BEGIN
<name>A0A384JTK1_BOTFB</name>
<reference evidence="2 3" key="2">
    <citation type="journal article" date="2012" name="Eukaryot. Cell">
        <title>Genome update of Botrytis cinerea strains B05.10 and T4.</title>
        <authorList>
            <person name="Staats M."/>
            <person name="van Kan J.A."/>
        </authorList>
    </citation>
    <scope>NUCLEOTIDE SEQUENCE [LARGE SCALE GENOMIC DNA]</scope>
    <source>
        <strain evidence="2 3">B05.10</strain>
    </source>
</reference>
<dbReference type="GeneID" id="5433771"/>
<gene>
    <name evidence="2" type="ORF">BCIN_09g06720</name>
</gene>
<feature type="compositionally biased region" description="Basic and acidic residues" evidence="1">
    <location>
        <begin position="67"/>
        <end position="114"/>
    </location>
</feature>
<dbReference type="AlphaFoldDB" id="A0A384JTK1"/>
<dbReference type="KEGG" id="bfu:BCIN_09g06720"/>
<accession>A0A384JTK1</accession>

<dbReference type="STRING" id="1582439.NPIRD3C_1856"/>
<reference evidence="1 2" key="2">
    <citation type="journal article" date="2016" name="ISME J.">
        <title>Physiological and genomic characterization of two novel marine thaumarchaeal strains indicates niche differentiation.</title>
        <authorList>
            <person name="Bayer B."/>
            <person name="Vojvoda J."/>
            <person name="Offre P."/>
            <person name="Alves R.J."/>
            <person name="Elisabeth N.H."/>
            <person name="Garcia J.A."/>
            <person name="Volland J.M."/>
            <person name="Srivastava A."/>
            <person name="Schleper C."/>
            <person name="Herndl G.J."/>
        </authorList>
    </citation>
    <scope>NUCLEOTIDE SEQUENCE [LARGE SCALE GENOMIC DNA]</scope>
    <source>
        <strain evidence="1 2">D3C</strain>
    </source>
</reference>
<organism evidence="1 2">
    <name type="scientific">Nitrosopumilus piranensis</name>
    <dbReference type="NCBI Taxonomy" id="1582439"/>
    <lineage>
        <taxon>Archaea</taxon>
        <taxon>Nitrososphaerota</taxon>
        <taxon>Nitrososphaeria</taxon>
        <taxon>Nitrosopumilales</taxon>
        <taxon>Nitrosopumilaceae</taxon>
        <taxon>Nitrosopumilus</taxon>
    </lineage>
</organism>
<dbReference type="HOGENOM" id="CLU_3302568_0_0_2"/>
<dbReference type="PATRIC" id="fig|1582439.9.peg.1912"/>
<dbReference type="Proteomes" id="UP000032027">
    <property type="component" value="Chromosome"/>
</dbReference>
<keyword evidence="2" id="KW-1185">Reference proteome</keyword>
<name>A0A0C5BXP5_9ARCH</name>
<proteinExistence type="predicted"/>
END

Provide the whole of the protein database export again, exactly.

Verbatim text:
<name>A0A384JTK1_BOTFB</name>
<reference evidence="2 3" key="2">
    <citation type="journal article" date="2012" name="Eukaryot. Cell">
        <title>Genome update of Botrytis cinerea strains B05.10 and T4.</title>
        <authorList>
            <person name="Staats M."/>
            <person name="van Kan J.A."/>
        </authorList>
    </citation>
    <scope>NUCLEOTIDE SEQUENCE [LARGE SCALE GENOMIC DNA]</scope>
    <source>
        <strain evidence="2 3">B05.10</strain>
    </source>
</reference>
<dbReference type="GeneID" id="5433771"/>
<gene>
    <name evidence="2" type="ORF">BCIN_09g06720</name>
</gene>
<feature type="compositionally biased region" description="Basic and acidic residues" evidence="1">
    <location>
        <begin position="67"/>
        <end position="114"/>
    </location>
</feature>
<dbReference type="AlphaFoldDB" id="A0A384JTK1"/>
<dbReference type="KEGG" id="bfu:BCIN_09g06720"/>
<accession>A0A384JTK1</accession>

<dbReference type="STRING" id="1582439.NPIRD3C_1856"/>
<reference evidence="1 2" key="2">
    <citation type="journal article" date="2016" name="ISME J.">
        <title>Physiological and genomic characterization of two novel marine thaumarchaeal strains indicates niche differentiation.</title>
        <authorList>
            <person name="Bayer B."/>
            <person name="Vojvoda J."/>
            <person name="Offre P."/>
            <person name="Alves R.J."/>
            <person name="Elisabeth N.H."/>
            <person name="Garcia J.A."/>
            <person name="Volland J.M."/>
            <person name="Srivastava A."/>
            <person name="Schleper C."/>
            <person name="Herndl G.J."/>
        </authorList>
    </citation>
    <scope>NUCLEOTIDE SEQUENCE [LARGE SCALE GENOMIC DNA]</scope>
    <source>
        <strain evidence="1 2">D3C</strain>
    </source>
</reference>
<organism evidence="1 2">
    <name type="scientific">Nitrosopumilus piranensis</name>
    <dbReference type="NCBI Taxonomy" id="1582439"/>
    <lineage>
        <taxon>Archaea</taxon>
        <taxon>Nitrososphaerota</taxon>
        <taxon>Nitrososphaeria</taxon>
        <taxon>Nitrosopumilales</taxon>
        <taxon>Nitrosopumilaceae</taxon>
        <taxon>Nitrosopumilus</taxon>
    </lineage>
</organism>
<dbReference type="HOGENOM" id="CLU_3302568_0_0_2"/>
<dbReference type="PATRIC" id="fig|1582439.9.peg.1912"/>
<dbReference type="Proteomes" id="UP000032027">
    <property type="component" value="Chromosome"/>
</dbReference>
<keyword evidence="2" id="KW-1185">Reference proteome</keyword>
<name>A0A0C5BXP5_9ARCH</name>
<proteinExistence type="predicted"/>